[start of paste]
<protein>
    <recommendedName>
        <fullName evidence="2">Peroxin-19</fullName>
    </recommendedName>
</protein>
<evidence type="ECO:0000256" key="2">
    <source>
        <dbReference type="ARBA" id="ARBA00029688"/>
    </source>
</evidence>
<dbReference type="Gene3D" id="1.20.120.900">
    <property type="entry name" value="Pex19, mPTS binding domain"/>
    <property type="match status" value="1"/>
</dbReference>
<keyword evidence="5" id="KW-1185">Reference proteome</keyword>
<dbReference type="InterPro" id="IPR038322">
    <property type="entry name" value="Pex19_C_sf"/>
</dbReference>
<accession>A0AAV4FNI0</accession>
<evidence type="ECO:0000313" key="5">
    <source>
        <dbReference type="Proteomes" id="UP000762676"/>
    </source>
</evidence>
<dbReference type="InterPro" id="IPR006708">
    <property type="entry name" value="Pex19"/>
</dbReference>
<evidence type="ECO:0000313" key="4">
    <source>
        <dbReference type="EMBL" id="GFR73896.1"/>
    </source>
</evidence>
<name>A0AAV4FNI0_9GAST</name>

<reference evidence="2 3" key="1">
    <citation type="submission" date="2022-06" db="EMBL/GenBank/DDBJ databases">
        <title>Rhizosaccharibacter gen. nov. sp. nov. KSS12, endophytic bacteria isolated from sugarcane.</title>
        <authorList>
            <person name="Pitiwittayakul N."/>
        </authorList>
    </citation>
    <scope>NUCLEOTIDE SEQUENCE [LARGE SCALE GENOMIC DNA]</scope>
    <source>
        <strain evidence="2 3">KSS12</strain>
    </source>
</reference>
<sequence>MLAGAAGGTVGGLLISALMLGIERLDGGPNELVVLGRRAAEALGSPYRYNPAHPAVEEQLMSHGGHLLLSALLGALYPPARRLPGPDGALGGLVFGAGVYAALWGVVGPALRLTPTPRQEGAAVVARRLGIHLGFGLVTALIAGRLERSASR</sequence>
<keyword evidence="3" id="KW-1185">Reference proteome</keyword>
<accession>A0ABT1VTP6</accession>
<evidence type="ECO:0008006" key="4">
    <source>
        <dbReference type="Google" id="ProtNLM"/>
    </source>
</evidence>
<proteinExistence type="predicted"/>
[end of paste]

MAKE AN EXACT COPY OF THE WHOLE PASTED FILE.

<protein>
    <recommendedName>
        <fullName evidence="2">Peroxin-19</fullName>
    </recommendedName>
</protein>
<evidence type="ECO:0000256" key="2">
    <source>
        <dbReference type="ARBA" id="ARBA00029688"/>
    </source>
</evidence>
<dbReference type="Gene3D" id="1.20.120.900">
    <property type="entry name" value="Pex19, mPTS binding domain"/>
    <property type="match status" value="1"/>
</dbReference>
<keyword evidence="5" id="KW-1185">Reference proteome</keyword>
<dbReference type="InterPro" id="IPR038322">
    <property type="entry name" value="Pex19_C_sf"/>
</dbReference>
<accession>A0AAV4FNI0</accession>
<evidence type="ECO:0000313" key="5">
    <source>
        <dbReference type="Proteomes" id="UP000762676"/>
    </source>
</evidence>
<dbReference type="InterPro" id="IPR006708">
    <property type="entry name" value="Pex19"/>
</dbReference>
<evidence type="ECO:0000313" key="4">
    <source>
        <dbReference type="EMBL" id="GFR73896.1"/>
    </source>
</evidence>
<name>A0AAV4FNI0_9GAST</name>

<reference evidence="2 3" key="1">
    <citation type="submission" date="2022-06" db="EMBL/GenBank/DDBJ databases">
        <title>Rhizosaccharibacter gen. nov. sp. nov. KSS12, endophytic bacteria isolated from sugarcane.</title>
        <authorList>
            <person name="Pitiwittayakul N."/>
        </authorList>
    </citation>
    <scope>NUCLEOTIDE SEQUENCE [LARGE SCALE GENOMIC DNA]</scope>
    <source>
        <strain evidence="2 3">KSS12</strain>
    </source>
</reference>
<sequence>MLAGAAGGTVGGLLISALMLGIERLDGGPNELVVLGRRAAEALGSPYRYNPAHPAVEEQLMSHGGHLLLSALLGALYPPARRLPGPDGALGGLVFGAGVYAALWGVVGPALRLTPTPRQEGAAVVARRLGIHLGFGLVTALIAGRLERSASR</sequence>
<keyword evidence="3" id="KW-1185">Reference proteome</keyword>
<accession>A0ABT1VTP6</accession>
<evidence type="ECO:0008006" key="4">
    <source>
        <dbReference type="Google" id="ProtNLM"/>
    </source>
</evidence>
<proteinExistence type="predicted"/>